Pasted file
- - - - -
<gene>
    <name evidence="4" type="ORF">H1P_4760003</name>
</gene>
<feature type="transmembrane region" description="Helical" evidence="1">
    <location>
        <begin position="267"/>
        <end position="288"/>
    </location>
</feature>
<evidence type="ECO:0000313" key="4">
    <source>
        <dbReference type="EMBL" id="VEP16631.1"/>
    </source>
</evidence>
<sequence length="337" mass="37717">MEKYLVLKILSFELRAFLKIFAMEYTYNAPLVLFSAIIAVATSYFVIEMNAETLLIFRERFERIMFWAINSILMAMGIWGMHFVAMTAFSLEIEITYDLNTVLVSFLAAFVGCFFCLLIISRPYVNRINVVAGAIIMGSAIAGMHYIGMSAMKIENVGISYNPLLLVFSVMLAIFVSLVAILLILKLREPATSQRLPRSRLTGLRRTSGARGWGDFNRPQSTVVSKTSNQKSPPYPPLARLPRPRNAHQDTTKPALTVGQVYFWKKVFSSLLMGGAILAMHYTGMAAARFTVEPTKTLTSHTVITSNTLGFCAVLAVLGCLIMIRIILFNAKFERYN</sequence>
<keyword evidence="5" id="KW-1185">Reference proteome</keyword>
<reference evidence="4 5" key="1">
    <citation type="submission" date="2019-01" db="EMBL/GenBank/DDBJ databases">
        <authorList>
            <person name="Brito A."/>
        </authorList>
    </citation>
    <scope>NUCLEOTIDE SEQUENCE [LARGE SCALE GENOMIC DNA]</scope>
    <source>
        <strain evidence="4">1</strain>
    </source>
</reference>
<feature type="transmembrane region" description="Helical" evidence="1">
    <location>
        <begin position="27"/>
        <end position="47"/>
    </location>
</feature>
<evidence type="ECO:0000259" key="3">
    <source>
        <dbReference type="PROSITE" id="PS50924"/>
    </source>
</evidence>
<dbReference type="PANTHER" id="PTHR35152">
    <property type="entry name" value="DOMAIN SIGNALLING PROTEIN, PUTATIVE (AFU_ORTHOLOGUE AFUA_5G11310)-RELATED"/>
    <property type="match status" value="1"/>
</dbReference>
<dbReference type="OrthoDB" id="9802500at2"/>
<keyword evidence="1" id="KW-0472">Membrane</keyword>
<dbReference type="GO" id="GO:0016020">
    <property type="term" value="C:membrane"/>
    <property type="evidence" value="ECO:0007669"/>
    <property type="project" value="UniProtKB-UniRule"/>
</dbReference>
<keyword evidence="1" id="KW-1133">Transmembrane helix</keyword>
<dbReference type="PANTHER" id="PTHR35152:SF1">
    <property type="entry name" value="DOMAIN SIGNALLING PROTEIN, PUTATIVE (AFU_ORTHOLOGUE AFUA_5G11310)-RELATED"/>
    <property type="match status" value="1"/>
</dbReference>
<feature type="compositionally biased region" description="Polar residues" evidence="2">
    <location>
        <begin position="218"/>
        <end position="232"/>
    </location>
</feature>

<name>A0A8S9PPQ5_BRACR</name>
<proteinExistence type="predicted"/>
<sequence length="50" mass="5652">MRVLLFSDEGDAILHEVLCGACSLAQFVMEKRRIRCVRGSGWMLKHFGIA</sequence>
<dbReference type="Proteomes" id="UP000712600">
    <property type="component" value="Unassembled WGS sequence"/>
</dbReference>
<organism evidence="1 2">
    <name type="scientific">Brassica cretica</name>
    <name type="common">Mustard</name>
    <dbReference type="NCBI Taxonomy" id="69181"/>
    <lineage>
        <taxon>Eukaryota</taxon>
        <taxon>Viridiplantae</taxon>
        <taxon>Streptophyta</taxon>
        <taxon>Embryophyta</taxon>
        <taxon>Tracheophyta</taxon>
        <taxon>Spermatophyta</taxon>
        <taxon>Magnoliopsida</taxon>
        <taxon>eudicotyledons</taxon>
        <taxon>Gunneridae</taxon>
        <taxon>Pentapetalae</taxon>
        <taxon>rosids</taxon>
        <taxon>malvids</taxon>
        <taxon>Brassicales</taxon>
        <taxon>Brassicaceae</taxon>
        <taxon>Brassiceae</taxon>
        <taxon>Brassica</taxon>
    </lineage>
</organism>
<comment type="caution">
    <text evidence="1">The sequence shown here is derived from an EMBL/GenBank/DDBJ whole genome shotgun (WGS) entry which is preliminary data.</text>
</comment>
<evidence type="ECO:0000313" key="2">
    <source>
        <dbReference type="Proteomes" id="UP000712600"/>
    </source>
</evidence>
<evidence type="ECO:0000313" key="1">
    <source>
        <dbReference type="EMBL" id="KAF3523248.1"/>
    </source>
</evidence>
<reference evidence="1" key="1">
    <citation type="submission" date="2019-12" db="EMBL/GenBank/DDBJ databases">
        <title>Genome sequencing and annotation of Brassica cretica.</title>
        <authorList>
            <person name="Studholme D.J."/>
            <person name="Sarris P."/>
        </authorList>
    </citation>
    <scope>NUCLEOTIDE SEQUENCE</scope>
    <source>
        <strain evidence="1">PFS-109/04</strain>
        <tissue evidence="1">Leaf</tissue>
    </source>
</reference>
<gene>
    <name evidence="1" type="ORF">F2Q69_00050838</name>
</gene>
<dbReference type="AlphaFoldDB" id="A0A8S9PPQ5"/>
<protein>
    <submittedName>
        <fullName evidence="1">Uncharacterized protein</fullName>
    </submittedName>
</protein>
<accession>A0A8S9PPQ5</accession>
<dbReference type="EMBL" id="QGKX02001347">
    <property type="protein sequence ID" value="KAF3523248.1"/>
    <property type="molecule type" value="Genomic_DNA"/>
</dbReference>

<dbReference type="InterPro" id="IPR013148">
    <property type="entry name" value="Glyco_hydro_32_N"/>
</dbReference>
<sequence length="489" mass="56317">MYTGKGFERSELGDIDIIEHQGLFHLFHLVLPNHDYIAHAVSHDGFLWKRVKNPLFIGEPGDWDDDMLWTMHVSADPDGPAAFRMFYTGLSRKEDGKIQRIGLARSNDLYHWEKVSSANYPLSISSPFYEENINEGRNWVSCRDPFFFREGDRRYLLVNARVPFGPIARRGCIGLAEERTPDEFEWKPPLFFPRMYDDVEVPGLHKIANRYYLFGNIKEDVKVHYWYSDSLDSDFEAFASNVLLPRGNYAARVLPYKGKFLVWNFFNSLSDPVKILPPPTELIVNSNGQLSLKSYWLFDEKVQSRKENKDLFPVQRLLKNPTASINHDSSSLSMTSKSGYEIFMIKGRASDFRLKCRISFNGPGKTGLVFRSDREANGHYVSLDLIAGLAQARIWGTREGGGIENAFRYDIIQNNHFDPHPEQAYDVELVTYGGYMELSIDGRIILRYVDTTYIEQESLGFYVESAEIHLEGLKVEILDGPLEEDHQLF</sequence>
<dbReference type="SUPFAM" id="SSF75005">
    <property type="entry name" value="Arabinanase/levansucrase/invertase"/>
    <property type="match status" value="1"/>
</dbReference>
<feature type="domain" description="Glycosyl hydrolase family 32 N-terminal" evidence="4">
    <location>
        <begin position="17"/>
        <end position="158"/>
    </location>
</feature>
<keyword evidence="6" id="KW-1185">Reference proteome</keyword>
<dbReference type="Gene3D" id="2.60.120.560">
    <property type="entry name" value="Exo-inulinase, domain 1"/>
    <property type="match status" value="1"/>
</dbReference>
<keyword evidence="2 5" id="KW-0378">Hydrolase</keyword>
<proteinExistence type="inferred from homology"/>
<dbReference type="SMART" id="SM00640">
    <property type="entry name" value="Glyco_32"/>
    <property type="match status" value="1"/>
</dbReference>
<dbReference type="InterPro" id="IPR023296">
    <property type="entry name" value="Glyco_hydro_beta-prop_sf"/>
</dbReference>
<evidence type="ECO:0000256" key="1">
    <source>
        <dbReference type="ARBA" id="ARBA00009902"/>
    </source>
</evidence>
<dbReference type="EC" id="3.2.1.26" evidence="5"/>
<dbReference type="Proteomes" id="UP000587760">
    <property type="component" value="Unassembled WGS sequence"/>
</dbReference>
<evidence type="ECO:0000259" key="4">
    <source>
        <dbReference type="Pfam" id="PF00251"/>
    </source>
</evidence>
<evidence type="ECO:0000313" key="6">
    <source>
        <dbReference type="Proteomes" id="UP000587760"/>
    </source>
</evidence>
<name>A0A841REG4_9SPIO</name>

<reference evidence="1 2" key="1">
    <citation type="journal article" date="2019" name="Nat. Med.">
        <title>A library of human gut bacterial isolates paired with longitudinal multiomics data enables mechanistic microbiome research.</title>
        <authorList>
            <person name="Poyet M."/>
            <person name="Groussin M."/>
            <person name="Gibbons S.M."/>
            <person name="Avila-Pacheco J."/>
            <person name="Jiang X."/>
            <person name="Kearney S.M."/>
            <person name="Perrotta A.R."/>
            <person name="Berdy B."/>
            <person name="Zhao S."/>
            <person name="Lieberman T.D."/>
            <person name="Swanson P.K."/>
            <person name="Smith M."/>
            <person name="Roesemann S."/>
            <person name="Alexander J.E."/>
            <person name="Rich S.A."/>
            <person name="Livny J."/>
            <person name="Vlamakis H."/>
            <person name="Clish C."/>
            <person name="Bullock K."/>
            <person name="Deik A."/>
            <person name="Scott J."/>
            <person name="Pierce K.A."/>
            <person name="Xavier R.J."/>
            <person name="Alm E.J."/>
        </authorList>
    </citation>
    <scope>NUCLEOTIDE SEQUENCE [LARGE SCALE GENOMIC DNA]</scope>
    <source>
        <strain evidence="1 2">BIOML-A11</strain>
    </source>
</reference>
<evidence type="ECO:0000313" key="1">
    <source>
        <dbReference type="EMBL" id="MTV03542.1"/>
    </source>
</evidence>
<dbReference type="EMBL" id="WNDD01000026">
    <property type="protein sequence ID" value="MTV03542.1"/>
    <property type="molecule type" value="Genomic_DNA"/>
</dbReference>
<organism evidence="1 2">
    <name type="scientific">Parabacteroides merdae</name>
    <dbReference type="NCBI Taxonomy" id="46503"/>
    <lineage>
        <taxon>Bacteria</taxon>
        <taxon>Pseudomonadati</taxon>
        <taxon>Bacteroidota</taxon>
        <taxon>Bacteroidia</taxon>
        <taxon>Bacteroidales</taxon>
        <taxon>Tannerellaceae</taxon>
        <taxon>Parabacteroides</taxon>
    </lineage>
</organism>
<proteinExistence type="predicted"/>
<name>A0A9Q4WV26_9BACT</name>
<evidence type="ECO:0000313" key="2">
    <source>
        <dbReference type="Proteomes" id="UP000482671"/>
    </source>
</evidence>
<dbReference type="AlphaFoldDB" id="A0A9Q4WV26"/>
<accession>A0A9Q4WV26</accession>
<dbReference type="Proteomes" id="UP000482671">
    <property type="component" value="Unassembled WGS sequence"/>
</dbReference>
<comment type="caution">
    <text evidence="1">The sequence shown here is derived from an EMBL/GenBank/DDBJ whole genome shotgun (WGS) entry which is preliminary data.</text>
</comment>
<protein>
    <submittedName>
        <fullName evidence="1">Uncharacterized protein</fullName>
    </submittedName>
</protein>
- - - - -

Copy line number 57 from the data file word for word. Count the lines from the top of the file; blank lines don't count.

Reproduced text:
        <begin position="218"/>